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Baker Cysts

(Baker's Cysts; Popliteal Cysts)

By

Deepan S. Dalal

, MD, MPH, Brown University

Last full review/revision Mar 2022| Content last modified Mar 2022
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Baker cysts are enlarged bursae in the popliteal fossa. They are filled with synovial fluid and usually communicate with the adjacent joint space. Symptoms include pain, swelling behind the knee, and knee stiffness and decreased range of motion. Diagnosis is usually clinical; however, ultrasonography or magnetic resonance imaging may be needed if clinical findings are inconclusive. If symptomatic, treatment includes nonsteroidal anti-inflammatory drugs (NSAIDs) and, sometimes, arthrocentesis, corticosteroid injection, or surgical removal of the cyst.

Baker cysts are enlarged bursae that develop from an accumulation of synovial fluid in the popliteal fossa. Most Baker cysts are small and are do not cause symptoms. When they become larger (> 5 cm), they can be noticed by the patient as a swelling behind the knee.

Etiology of Baker Cysts

Most Baker cysts accumulate fluid from the adjacent knee joint space. Increased synovial fluid production is caused by underlying joint disease. Synovial fluid flows from the joint toward the cyst with extension of the knee. Baker cysts can develop without knee joint communication (eg, from the gastrocnemius-semimembranous bursa) in children.

Baker cysts are commonly caused by

  • Prior knee injury

  • Rheumatoid arthritis and other inflammatory arthropathies

  • Osteoarthritis

  • Overuse of the knee

Signs and Symptoms of Baker Cysts

Baker cysts may be asymptomatic but become noticeable when they become swollen (eg, ≥ 5 cm). Compression of adjacent tissue may cause pain usually with extension of the knee. Patients complain of worsening pain, increased knee stiffness, and decreased range of motion as the cyst becomes larger. Cysts can rupture, simulating deep vein thrombosis, with swelling, redness, warmth, and/or Homan sign.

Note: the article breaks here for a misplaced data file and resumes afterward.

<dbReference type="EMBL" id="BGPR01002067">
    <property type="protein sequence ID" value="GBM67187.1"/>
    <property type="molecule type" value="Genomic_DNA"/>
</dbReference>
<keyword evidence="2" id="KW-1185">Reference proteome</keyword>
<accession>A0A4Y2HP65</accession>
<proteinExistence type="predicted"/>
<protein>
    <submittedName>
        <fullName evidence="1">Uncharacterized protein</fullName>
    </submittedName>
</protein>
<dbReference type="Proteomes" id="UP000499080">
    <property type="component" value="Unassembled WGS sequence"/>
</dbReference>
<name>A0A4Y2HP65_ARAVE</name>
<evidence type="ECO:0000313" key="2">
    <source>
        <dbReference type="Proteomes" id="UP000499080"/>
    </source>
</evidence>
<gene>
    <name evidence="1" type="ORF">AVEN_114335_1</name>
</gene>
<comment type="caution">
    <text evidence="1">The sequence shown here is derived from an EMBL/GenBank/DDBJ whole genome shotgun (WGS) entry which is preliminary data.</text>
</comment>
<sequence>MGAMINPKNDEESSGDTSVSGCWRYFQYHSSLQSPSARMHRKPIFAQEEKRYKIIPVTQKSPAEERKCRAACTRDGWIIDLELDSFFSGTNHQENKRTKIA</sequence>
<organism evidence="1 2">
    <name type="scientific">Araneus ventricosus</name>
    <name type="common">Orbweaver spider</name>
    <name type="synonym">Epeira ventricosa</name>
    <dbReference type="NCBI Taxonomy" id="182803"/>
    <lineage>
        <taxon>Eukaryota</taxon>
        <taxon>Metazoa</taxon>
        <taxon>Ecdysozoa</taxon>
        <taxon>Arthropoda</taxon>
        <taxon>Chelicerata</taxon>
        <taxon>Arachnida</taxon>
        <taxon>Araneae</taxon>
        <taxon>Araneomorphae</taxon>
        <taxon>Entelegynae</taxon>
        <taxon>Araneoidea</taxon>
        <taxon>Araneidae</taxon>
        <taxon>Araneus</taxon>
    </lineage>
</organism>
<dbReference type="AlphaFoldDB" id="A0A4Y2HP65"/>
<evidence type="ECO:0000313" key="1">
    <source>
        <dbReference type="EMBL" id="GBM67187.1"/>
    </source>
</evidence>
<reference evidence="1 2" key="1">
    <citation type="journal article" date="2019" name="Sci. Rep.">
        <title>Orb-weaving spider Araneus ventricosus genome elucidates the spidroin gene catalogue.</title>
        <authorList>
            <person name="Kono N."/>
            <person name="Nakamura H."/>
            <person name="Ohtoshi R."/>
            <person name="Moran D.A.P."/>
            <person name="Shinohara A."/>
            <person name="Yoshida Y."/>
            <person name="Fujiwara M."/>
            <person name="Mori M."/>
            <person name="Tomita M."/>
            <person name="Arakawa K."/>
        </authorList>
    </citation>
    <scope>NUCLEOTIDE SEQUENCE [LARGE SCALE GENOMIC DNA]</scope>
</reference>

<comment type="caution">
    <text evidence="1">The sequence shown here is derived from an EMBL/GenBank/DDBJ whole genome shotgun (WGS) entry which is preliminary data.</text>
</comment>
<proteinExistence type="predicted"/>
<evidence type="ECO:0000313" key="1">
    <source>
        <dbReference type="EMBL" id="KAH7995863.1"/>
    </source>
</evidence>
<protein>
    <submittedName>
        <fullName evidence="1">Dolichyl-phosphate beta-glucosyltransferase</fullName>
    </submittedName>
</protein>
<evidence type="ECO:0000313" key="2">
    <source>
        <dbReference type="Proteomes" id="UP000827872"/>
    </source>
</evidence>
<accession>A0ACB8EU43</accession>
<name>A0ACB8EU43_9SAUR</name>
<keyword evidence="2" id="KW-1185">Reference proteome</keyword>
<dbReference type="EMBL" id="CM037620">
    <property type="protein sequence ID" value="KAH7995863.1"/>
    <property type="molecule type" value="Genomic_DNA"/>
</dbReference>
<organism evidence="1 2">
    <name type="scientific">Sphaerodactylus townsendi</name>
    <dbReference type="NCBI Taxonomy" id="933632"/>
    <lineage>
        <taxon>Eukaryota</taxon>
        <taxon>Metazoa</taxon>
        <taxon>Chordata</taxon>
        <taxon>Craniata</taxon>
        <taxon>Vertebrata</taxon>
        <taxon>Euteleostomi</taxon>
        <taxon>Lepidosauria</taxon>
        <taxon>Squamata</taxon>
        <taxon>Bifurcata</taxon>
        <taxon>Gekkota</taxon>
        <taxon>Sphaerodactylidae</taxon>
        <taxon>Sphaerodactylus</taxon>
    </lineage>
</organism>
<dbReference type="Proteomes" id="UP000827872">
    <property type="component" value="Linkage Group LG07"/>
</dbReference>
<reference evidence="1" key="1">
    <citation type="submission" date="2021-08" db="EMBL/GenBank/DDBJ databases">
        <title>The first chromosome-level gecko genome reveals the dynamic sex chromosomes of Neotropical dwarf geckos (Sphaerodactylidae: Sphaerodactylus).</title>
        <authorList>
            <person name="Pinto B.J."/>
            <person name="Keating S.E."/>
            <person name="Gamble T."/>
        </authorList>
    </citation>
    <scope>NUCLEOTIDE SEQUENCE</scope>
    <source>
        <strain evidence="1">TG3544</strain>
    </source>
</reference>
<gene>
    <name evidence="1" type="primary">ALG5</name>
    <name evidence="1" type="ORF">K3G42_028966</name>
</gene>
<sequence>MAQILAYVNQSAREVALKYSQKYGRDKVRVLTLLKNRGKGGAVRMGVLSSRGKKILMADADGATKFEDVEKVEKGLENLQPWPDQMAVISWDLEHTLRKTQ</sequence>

Pearls & Pitfalls

  • Consider ruptured Baker cyst in patients, particularly those with knee arthritis, who have suspected calf deep vein thrombosis.

Diagnosis of Baker Cyst

  • Clinical evaluation

  • Sometimes, ultrasonography

  • Sometimes, magnetic resonance imaging

Baker cysts are in the popliteal fossa. The cysts are more prominent and firm when the patient is standing and the knee is fully extended.

If clinical findings are inconclusive (eg, if cysts are small or to differentiate them from deep vein thromboses), ultrasonography can be done. Magnetic resonance imaging is done occasionally, eg, if ultrasonography is inconclusive or to diagnose and characterize internal knee derangements that may require surgery.

Treatment of Baker Cyst

  • Nonsteroidal anti-inflammatory drugs (NSAIDs)

  • Joint aspiration and corticosteroid injection

  • Sometimes, surgical removal of the cyst

Asymptomatic cysts do not require treatment. Nonsteroidal anti-inflammatory drugs (NSAIDs) are the primary treatment for symptomatic Baker cysts.

Joint aspiration can be done to remove fluid and relieve pain and swelling. Arthrocentesis and corticosteroid injection are sometimes used to treat inflammation. Sometimes the cyst is aspirated under ultrasonographic guidance. Removing the cyst surgically is an alternative if other treatments are not effective.

Key Points

  • The usual causes of Baker cysts are prior injury, rheumatoid arthritis, osteoarthritis, or overuse of the knee.

  • If clinical findings are inconclusive, ultrasonography or, less often, magnetic resonance imaging is done.

  • If symptomatic, treat most cases with NSAIDs, and sometimes arthrocentesis and corticosteroid injection.

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NOTE: This is the Professional Version. CONSUMERS: Click here for the Consumer Version
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